“Try to stop obsessing over your ex,” says health, lifestyle and self-help author Paul Thorn (pictured below).
Check on what more he has to say:
I read somewhere recently that on average we’ll have our heart broken twice in our lifetimes.
I’m not sure who came up with that so-called ‘statistic’ and the word ‘broken’ should probably be used very loosely when it comes to the matters of the heart.
Certainly my own experience as a gay man is that I’ve met a lot of people, kind of fell for some of them (for a short time) and even loved a few.
What’s for sure is that no one likes to be in emotional pain. It’s the kind of pain that seems to permeate every cell of our being and penetrates to our very core. It feels like it’s become an intrinsic part of us, as if it will never leave.
So what do we do when a relationship ends, when love is unrequited and our heart has been broken – can it be mended?
I personally don’t believe there’s any quick-fix way to mend a broken heart – any more than magazines that promise to show you how to get ‘beach-fit’ and develop a six-pack in as many weeks. It will take as long as it takes.
When a heart is broken, it’s like an open wound which takes time to heal naturally. The amount of time depends how much we keep picking at and prodding it.
The most common cause of the suffering we inflict on ourselves is obsession. But why would anybody want to cause themselves even more pain than they are in already?
Here’s my theory. When we obsess about someone, we’re self-harming and causing our own emotional pain. That’s the down side. The pay-off is that it keeps us connected, even if it’s in a negative way, to the focus of our heartbreak.
When we obsess about someone, we keep it – and them – current in our minds. But that’s a cruel trick, an illusion that we create to deceive ourselves. There’s a subconscious part of us that doesn’t want the intense pain of loss to become part of our past; it doesn’t want us to move on, because then we would have to face the reality that the relationship was really over.
So, by keeping it current inside us, we attempt to avoid the pain of letting go.
When we experience the pain of a broken heart, we can go into a kind of withdrawal from the object of our affections; the ‘mechanics’ of a broken heart work in a very similar way to addiction.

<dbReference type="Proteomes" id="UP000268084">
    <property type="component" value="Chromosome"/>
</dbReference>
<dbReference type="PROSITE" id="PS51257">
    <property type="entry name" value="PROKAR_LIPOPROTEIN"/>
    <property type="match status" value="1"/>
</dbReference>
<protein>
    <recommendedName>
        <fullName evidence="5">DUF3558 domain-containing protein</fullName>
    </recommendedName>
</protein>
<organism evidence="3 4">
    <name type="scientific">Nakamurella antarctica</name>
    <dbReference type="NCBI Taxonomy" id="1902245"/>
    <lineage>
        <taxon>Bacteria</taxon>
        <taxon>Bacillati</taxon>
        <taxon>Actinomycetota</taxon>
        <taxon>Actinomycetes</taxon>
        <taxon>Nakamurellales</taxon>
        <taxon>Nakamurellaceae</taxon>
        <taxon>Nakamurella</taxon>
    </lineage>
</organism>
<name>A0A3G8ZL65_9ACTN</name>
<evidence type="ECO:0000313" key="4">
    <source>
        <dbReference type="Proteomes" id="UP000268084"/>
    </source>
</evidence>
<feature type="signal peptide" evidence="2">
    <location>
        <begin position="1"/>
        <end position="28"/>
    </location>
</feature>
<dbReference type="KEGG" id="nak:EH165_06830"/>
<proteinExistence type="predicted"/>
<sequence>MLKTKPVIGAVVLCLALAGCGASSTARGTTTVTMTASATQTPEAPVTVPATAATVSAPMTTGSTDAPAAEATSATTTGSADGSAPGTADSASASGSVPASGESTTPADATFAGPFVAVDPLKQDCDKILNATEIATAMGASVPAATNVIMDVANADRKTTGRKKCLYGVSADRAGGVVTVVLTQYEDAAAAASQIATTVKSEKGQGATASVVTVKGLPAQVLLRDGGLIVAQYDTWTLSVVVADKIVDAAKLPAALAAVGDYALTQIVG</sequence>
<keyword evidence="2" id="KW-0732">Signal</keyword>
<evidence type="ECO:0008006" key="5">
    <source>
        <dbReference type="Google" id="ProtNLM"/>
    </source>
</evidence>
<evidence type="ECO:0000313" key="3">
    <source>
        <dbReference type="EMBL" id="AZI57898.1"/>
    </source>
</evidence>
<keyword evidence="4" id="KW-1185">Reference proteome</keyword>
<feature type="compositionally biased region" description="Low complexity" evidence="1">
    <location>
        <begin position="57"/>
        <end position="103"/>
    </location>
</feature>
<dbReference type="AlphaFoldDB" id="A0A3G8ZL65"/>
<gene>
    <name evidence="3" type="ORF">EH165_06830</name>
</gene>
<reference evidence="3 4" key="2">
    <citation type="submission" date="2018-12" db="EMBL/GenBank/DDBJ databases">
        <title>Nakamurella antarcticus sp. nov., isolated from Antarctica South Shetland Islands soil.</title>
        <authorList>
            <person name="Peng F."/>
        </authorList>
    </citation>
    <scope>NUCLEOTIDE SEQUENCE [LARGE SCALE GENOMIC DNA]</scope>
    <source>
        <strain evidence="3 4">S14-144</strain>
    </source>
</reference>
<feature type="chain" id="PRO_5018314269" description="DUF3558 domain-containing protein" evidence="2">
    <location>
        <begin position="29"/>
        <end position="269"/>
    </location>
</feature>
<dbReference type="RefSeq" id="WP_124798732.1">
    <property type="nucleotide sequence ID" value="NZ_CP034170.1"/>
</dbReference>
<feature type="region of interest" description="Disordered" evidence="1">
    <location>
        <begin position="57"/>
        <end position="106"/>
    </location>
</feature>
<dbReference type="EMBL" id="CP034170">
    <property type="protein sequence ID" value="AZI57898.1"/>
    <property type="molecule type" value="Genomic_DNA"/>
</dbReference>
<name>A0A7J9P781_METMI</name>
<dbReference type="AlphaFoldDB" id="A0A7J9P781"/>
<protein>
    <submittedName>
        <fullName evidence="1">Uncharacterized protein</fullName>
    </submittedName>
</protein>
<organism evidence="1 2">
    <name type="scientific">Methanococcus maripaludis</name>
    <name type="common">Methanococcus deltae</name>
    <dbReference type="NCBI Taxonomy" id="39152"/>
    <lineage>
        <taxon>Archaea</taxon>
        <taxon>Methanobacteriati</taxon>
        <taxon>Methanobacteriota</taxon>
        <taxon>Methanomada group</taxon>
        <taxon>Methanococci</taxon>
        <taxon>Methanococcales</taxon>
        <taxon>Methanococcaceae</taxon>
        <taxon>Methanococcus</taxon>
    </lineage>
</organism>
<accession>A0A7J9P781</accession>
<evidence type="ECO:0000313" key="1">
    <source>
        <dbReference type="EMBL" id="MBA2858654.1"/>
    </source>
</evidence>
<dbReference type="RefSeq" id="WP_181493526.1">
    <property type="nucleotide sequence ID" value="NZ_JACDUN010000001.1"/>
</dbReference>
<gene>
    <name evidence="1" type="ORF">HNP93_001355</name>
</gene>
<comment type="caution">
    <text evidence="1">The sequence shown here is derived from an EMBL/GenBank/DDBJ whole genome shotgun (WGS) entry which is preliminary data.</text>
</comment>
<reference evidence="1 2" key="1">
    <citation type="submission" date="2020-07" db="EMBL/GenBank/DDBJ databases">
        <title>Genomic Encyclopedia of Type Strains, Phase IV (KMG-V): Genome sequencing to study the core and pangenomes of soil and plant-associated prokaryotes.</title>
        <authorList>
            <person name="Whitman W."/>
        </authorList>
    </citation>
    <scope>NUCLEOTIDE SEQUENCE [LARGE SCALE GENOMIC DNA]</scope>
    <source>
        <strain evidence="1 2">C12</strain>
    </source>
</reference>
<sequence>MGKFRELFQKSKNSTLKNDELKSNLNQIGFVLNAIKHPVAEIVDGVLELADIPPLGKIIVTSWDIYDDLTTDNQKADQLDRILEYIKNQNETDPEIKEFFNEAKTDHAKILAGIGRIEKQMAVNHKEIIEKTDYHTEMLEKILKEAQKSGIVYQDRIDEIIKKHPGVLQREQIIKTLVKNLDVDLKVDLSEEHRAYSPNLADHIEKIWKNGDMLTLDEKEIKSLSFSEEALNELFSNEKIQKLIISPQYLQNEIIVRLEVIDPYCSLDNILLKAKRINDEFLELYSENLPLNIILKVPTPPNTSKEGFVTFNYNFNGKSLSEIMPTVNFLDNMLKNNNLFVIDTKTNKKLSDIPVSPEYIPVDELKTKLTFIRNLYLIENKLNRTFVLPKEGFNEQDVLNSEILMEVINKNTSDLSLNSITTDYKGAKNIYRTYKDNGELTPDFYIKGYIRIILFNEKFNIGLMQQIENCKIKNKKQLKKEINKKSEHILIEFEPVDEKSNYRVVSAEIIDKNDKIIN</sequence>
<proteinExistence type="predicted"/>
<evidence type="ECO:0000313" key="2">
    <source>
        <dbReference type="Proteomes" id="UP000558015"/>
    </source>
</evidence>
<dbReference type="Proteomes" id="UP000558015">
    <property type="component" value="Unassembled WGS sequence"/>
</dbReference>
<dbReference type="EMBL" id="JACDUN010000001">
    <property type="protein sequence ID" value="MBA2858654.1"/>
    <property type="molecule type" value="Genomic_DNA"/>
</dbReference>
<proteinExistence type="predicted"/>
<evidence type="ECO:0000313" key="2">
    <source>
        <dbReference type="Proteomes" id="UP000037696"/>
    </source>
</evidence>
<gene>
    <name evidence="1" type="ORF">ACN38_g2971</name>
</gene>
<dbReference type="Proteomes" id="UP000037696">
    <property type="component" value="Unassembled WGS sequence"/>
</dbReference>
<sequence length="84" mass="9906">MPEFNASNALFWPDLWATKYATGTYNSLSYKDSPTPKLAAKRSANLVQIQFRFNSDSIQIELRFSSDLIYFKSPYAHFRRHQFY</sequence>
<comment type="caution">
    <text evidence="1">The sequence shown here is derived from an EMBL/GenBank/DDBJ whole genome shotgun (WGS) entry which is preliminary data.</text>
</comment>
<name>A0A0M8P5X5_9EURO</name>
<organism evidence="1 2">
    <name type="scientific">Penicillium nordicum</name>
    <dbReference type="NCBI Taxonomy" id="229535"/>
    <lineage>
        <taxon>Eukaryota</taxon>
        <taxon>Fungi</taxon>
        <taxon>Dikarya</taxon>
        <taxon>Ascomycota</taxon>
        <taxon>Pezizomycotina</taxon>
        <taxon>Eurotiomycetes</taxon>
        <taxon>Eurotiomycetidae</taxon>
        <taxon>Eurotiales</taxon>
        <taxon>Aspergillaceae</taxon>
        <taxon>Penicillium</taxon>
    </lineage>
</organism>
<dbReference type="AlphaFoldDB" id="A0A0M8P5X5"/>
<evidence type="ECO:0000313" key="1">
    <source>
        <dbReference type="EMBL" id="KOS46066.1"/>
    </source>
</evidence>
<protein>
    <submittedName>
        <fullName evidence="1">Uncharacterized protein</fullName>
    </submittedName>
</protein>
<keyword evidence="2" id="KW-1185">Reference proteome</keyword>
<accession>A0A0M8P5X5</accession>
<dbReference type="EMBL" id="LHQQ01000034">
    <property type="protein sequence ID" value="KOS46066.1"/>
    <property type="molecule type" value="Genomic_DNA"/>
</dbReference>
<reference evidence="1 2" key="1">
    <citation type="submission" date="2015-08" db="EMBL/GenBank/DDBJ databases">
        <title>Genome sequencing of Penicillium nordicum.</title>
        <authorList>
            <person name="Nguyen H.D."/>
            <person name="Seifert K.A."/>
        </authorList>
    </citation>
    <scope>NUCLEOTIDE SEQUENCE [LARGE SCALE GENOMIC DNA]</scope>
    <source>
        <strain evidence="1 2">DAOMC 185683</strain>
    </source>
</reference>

Don’t be put off by this word: the 16th Century definition of being an addict was to be ‘bound or devoted’ to something. There’s no substance involved, but there’s another person who becomes a ‘need’. The emotional withdrawal from a person can feel like going ‘cold turkey’.
In the pain of withdrawal, we can start to obsess about the person who has gone from our life. Perhaps we still have some contact with them, although it might not be very positive contact and may have taken the form of the cold shoulder, arguing or mutual abuse.
To the broken hearted, this is intimacy of a sort – something is better than nothing, we can rationalize – and maybe believe on some level that having this ‘intimacy’, even if it’s negative, constitutes some sort of relationship.
We can’t get enough of them; like a drug, we crave, yearn and long for them.
We cling onto the slightest crumbs of hope and fantasy that they will come back to us, that they’ll realize they’ve made some terrible mistake. Even these vain hopes are a form of denial.
It is these ‘hopes’ that often stop us from progressing though the withdrawal phase and getting to a point of resolution and acceptance, enabling us to feel as though we can move on.
When we recognize why we are obsessing about someone, we are half-way to the solution. We have an opportunity to interrupt the cycle and to step outside of it.
Of course we are going to need to lick our wounds, but if we know how to kick the obsession habit, then we are going to heal a damn sight quicker if the fullness of time is unhindered and is allowed to do its stuff.
Paul Thorn (@Paul_Thorn) is the author of The Broken Heart Toolkit. It’s available now on Amazon.